United Nations The Next Four Years
United Nations - The Next Four Years
Released: July 15, 2014 Temporary Residence Limited
United Nations were an act deliberately shrouded in mystery for some time. While Thursday frontman Geoff Rickly has been the face of the band since initially conceiving them in 2005, the act avoided possible record contract violations and lawsuits from the actual United Nations with all-star members like Glassjaw's Daryl Palumbo and Converge's Ben Koller playing anonymously. After a considerably revamped lineup, the band seemingly finalized themselves based on a late-2013 tour with the like-minded Circle Takes The Square: Rickly on vocals, Acid Tiger's Lukas Previn and the Lovekill's Jonah Bayer on guitars, and the rhythm section from Pianos Become The Teeth, bassist Zac Sewell and David Haik.
But who actually recorded the various material that makes up UN's first full-length in six years (and whether this even counts as a proper LP) is still sort of uncertain. The physical version is a box set containing two 7-inches, a 10-inch (likely Music For Interchanging Parts, an EP the band had been planning on releasing via Temporary Residence since at least 2008) and a cassette (the self-released Illegal UN EP sold on tour in early 2013). What really matters, though, is that The Next Four Years offers a sprawling collection of the band's furious grind/powerviolence-tinged screamo with lyrical themes—when you can make them out—of white privilege guilt, capitalism skepticism, and how best to place tongue in cheek with some transparency.
Speculatively, one of the 7-inches opens the album with two of its standouts: "Serious Business" and "Meanwhile On Main Street." The former starts off with a familiar rush of blast beats, while Rickly leads with his raspy, demonic scream that lets off occasionally for a shout or murmur. He'd always sounded a bit Mephistophelean at times in Thursday, but he reaches near Jacob Bannon-like levels of searing evil here, even if UN are far more Orchid/Majority Rule than Entombed/Starkweather. In fact, both tracks don't sound terribly far off from Thursday during certain junctures (notably the opening minute of "Meanwhile On Main Street," and the bridge of "United Nations Vs. United Nations" is straight off A City By The Light Divided with added spasms), and that's not terribly surprising given that the earliest UN material was actually intended for Thursday. The slight variations in how the vocals and guitars sound give away that The Next Four Years probably is a compilation (hell, the title itself is cribbed from a legendary compilation, so there's one major indication), but its flow isn't terribly choppy, and it's littered with some riveting points that rival the intensity of anything else in the band's growing catalog. For those already familiar with Illegal UN, it's nice to have somewhat more listenable versions of standouts like "Fuck The Future" and "Stole The Past," though other blistering tracks like "United Nations Find God" and "Between Two Mirrors" certainly have their own moments of anthemic yelps and grinding thrusts. Nearly a quarter of the record is taken up by the seven-minute "F#A#$," with a drawn-out bridge that predictably builds to a pounding, ravaged ending, wrapped up next by the comparatively anti-climactic "Music For Changing Parties."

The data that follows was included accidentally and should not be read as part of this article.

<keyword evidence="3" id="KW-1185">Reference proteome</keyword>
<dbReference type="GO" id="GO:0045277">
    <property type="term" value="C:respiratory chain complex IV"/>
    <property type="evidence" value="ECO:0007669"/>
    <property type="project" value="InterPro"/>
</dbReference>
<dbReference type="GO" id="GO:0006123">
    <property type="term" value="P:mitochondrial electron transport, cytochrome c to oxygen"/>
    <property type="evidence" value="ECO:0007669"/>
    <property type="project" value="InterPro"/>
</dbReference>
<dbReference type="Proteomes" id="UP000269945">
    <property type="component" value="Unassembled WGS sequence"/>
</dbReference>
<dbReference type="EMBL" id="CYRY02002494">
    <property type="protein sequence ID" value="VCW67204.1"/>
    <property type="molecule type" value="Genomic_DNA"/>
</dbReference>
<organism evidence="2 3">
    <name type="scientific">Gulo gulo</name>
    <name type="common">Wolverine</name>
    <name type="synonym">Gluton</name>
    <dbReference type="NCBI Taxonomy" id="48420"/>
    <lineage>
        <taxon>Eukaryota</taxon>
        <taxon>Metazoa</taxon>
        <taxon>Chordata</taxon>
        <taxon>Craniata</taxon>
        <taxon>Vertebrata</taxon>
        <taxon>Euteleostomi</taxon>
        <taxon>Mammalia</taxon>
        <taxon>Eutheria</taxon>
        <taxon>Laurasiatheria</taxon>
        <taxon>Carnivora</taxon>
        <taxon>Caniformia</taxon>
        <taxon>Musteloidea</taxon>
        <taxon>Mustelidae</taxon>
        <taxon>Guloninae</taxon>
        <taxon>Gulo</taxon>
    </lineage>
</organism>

The Next Four Years has been a long time coming, an enjoyable summation of what United Nations has been able to piece together with the demise of Thursday a fading memory and Pianos Become The Teeth likely ramping up for a big LP3 push. It may not have the continuity or cohesive potency of a Document #8 or City Of Caterpillar, but it's a pleasant rage like few others coming out and, when necessary, clearly shouts what it wants to be heard.